Used by Nicholas Breton a pamphleteer in 1603 and 2 years later was the title of a Jacobean comedy by Thomas Middleton.
I have managed to stay off the subject of Brexit for some time now, but events of the last few weeks can hardly be allowed to pass without comment (well that’s my excuse). Difficult to know where to start, but I suppose events post the “Chequers agreement” is good enough. First David Davis, then Boris (late as usual whilst he decides where his best advantage lies) – Theresa May must have been secretly relieved to see him go and not have to sack him – she’s had cause enough. Then we had President Trump here and that was interesting to say the least – his interview with The Sun newspaper where amongst other things, he told the paper that May had got her Brexit negotiations wrong and that Boris would make a good PM (later both statements said to have been “taken out of context”). This was only to be trumped (excuse the pun) when post his meeting with President Putin, he declared that he couldn’t see why Russia “would have interfered” in the US Presidential election. Later to be corrected by him on his return to the USA to “would not”!
What I find amazing is that we have become so used to these outrageous statements of his
that no-one appears to bother that much anymore to disprove them (The Sun did say they had a full transcript of his interview and stood by the story). How anyone could swallow the Russia statement is beyond comprehension. Maybe I am not studying the US Media closely enough.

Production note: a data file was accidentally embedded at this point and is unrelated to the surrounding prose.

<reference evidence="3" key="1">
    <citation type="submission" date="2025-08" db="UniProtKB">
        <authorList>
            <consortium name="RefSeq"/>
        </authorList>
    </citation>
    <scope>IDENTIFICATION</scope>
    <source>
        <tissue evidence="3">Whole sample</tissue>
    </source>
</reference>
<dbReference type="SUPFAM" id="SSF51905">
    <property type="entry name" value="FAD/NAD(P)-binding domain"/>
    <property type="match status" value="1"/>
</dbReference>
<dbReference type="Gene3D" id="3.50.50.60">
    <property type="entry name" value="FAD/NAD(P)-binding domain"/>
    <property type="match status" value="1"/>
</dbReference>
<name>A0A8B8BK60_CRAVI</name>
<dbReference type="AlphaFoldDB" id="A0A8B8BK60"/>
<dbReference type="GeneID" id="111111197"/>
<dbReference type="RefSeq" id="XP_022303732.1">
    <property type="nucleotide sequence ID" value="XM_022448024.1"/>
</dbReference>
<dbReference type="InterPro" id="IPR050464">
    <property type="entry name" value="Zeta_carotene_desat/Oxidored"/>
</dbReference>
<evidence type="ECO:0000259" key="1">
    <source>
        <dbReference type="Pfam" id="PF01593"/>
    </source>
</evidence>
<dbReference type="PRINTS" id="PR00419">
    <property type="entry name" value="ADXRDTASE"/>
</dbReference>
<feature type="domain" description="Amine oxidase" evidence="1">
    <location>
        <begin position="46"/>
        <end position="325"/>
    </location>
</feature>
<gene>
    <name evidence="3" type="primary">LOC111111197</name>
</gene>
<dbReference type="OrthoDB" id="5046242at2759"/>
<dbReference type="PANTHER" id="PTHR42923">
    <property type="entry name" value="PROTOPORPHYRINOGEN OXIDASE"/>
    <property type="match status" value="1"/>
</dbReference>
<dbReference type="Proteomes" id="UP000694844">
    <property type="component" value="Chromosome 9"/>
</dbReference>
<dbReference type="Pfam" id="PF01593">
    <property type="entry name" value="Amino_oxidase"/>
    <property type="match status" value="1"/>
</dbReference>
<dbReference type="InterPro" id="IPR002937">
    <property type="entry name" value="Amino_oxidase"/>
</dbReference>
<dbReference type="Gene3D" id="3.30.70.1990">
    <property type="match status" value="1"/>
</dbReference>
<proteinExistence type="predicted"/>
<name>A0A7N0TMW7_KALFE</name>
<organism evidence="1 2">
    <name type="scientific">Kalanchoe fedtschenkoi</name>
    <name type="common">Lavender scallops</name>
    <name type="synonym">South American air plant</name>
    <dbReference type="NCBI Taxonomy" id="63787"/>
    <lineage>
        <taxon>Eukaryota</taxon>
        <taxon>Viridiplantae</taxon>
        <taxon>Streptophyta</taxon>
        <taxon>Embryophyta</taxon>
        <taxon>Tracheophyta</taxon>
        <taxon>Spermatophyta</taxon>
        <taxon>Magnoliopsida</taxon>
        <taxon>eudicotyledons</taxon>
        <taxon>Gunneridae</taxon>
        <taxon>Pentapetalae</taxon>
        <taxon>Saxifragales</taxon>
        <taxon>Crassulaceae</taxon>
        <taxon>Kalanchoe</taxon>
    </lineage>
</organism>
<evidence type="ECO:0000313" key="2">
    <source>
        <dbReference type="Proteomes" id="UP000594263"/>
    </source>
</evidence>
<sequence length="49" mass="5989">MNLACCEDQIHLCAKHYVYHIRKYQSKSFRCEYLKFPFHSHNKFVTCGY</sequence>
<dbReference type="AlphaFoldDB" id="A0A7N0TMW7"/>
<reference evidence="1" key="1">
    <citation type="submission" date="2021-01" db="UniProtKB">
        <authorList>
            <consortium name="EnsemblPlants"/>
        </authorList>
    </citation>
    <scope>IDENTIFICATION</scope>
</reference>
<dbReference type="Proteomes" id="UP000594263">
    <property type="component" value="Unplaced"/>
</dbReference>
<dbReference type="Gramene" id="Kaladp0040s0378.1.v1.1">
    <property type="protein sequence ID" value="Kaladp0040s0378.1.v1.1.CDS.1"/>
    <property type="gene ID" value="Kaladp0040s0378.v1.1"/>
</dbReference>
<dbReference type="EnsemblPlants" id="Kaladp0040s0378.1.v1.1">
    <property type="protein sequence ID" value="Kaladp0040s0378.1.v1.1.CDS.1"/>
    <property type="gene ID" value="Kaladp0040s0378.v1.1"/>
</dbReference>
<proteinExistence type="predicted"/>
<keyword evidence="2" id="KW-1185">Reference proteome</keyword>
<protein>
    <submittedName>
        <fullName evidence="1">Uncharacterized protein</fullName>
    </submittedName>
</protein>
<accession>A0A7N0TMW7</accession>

Back to Brexit – I attended the AGM of the Tourism Alliance in the last few days, RDO is a member, and one of the guest speakers was Luke Pollard MP – himself an ex-Alliance member before being elected Labour MP for Plymouth Sutton and Devonport. Whilst neatly side stepping Labour’s own internal divisions on Brexit, he made it clear that currently, unless an issue was “Brexit related” then no lobby group is going to achieve Government attention. He also advised Alliance members that there are a huge number of Statutory Instruments to be issued this autumn by the Government as they seek to transfer current EU laws into domestic UK domestic legislation.
He admitted that Parliament was not that good at scrutinising this form of secondary legislation and Alliance members were advised to take on board the scrutiny of such SI’s as affect their sector to ensure current regulations have not been left out. The last thing we want is a repeat of the current problems we face in Spain as the result of “legal interpretation” of legislation – secondary or otherwise.
His own view was that there was no current majority in Parliament for either the current “Chequers Agreement” nor for a “Hard Brexit” and floated the idea that there could be a second “Article 50” trigger i.e. an extension of the negotiating period, have to say I had not heard that idea before but makes some sense.
Meantime we have John Major adding his name to the call for a second referendum and the
MD of Amazon UK, Doug Gurr, reportedly warning that a hard Brexit could lead to “civil unrest”. Warning that parcel deliveries could be jeopardised as a result of Brexit is clearly within the ambit of his expertise. Advising on the likely social and political outcomes of Brexit may be a little beyond his pay grade? Nigel Farage and Jacob Rees-Mogg taking to the barricades – I think not. It was nearly 400 years ago that the British – well the English anyway, chose sides in the Civil War (1642 – 1651) that ended with the execution of Charles 1. Not sure history is going to repeat itself – still, I recall likening events in Government, post the first Brexit vote to the Wars of the Roses (as mirrored in “Game of Thrones”), so who can predict with any certainty where we are going next?
Have a good summer break and see you at RDO9.